]. This may indicate that Erk1/2 signaling to the protein synthesis apparatus exerts dominant effects on the regulation of cap-independent translation in cancer cells.
Mechanistic basis for PVSRIPO dependence on mitogenic signal transduction
Several proposed oncolytic viruses share a bias towards certain signaling pathways. For example, inhibition of mTORC1 stimulates vesicular stomatitis virus-mediated tumor cell killing by impeding mTORC1-dependent cytokine responses [66
]. Since mitogenic signaling pathways are pleiotropic and host cell cytotoxicity of oncolytic viruses is influenced by multiple factors, unraveling the mechanistic basis for the effect of signal transduction on viral cancer cell killing can be daunting. In this regard, poliovirus’ singular dependence on a specific translation initiation event (binding of eIF4G to the IRES) at a defined moment during the viral life-cycle (early after uncoating of the viral RNA) presents a uniquely simple scenario. As outlined previously, the virus’ strategy to combat host cell defenses and unleash viral translation and propagation depend on immediate cap-independent translation of viral nonstructural proteins. Thus, the events controlling ribosome recruitment (via eIF4G) at the incoming viral genome may determine the outcome of the infection. It is obvious that once 2Apro is expressed, host eIF4G is cleaved and the host cell has been subverted, the activity of specific signal transduction pathways no longer matter to the outcome of infection.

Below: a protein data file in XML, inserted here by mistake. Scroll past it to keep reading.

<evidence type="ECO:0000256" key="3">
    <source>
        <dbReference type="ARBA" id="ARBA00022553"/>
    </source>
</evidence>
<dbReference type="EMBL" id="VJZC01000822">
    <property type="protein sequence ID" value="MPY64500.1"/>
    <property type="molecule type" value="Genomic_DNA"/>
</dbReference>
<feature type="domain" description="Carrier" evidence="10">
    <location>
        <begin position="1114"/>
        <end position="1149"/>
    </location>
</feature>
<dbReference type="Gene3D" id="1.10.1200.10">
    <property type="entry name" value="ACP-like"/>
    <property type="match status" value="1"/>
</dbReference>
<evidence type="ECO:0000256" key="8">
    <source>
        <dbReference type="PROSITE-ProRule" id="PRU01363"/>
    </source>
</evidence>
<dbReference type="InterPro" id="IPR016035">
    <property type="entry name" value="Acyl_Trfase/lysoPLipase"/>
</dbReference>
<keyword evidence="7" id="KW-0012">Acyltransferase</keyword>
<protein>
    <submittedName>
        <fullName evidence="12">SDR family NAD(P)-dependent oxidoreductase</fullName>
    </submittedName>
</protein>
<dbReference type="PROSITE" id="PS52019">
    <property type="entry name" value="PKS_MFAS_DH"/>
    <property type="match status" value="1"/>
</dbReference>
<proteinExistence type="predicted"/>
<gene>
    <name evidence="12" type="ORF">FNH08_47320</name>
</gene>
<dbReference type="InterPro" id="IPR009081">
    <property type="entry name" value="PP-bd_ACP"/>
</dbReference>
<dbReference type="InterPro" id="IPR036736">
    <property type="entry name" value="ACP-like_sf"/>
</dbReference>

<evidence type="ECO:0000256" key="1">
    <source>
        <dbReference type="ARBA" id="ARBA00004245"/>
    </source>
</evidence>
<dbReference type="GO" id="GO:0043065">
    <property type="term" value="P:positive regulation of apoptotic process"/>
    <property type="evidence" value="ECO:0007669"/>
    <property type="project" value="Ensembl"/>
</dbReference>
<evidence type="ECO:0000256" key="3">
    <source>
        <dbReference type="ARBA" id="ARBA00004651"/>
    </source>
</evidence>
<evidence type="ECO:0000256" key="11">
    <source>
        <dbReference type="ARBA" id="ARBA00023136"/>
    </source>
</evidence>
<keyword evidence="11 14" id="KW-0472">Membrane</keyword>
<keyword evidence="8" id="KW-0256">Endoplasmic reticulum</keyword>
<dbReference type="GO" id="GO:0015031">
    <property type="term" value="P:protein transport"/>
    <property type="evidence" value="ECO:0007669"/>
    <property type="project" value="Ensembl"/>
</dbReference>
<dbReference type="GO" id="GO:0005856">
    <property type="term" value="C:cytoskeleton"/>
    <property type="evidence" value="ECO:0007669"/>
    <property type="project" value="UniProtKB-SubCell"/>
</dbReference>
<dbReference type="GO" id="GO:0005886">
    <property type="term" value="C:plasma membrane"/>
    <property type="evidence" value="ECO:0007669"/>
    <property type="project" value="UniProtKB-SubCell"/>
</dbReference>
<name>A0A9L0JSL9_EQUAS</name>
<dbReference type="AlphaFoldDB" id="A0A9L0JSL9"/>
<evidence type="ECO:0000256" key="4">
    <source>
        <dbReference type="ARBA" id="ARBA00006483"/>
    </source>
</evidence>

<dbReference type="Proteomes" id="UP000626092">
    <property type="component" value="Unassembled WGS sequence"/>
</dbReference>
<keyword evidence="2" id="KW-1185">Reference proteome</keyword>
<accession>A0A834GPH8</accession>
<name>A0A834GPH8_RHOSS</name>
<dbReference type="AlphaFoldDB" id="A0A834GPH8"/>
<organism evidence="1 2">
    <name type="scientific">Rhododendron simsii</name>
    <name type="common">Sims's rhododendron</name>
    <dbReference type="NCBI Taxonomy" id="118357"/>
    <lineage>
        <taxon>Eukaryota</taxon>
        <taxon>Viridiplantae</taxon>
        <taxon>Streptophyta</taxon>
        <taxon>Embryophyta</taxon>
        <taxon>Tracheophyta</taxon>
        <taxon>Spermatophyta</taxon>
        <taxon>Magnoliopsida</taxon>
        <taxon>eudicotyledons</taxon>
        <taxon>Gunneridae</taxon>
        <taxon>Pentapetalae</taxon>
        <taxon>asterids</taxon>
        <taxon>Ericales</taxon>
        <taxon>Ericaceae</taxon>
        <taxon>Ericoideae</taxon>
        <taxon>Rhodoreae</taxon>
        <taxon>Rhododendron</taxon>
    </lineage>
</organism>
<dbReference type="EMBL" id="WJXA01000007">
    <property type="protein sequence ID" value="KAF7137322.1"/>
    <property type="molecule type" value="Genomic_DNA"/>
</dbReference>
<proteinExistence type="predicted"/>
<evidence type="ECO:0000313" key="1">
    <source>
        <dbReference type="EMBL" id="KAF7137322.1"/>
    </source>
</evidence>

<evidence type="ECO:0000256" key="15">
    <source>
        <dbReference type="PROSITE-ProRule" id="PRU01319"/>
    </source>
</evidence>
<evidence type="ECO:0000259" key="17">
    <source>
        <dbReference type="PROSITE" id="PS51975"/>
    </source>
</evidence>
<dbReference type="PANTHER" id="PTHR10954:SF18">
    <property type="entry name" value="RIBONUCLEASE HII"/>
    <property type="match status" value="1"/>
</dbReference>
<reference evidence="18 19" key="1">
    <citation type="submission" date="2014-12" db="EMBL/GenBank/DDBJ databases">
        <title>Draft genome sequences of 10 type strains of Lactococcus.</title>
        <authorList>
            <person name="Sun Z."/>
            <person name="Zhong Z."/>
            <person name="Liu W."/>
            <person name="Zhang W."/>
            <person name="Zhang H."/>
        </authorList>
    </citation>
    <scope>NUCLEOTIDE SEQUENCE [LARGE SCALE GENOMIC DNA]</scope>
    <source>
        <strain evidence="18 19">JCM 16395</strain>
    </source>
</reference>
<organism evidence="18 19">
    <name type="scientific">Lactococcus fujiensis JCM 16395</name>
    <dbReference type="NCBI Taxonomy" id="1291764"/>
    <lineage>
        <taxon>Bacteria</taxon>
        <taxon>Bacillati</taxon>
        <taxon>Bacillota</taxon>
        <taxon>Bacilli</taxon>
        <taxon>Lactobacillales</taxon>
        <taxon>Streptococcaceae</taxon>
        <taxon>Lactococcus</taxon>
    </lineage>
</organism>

The factors determining eIF4G binding to viral IRESs are not immediately clear. Although eIF4G is a confirmed RNA-binding protein [67
], it lacks a classic RNA recognition motif or other defined structures known to mediate RNA binding. Similarly, IRESs are defined by their function, not their structure. IRESs known to initiate translation via direct recruitment of eIF4G (e.g., the IRESs of poliovirus [46
], the c-myc
oncogene mRNA [68
] or the VEGF
]) have no apparent structural similarities. Therefore, there is no defined RNA structure or motif that can be examined to determine a capacity for eIF4G binding.
According to phosphoproteomic screens, eIF4G has approximately 17 mitogen-responsive phosphorylation sites [70
]. It is thus conceivable that signal transduction to eIF4G (e.g., via Ras–Erk) leads to phosphorylation events that alter its RNA-binding properties. Despite strong evidence for phosphorylation of eIF4G upon activation of mitogenic signal transduction pathways [71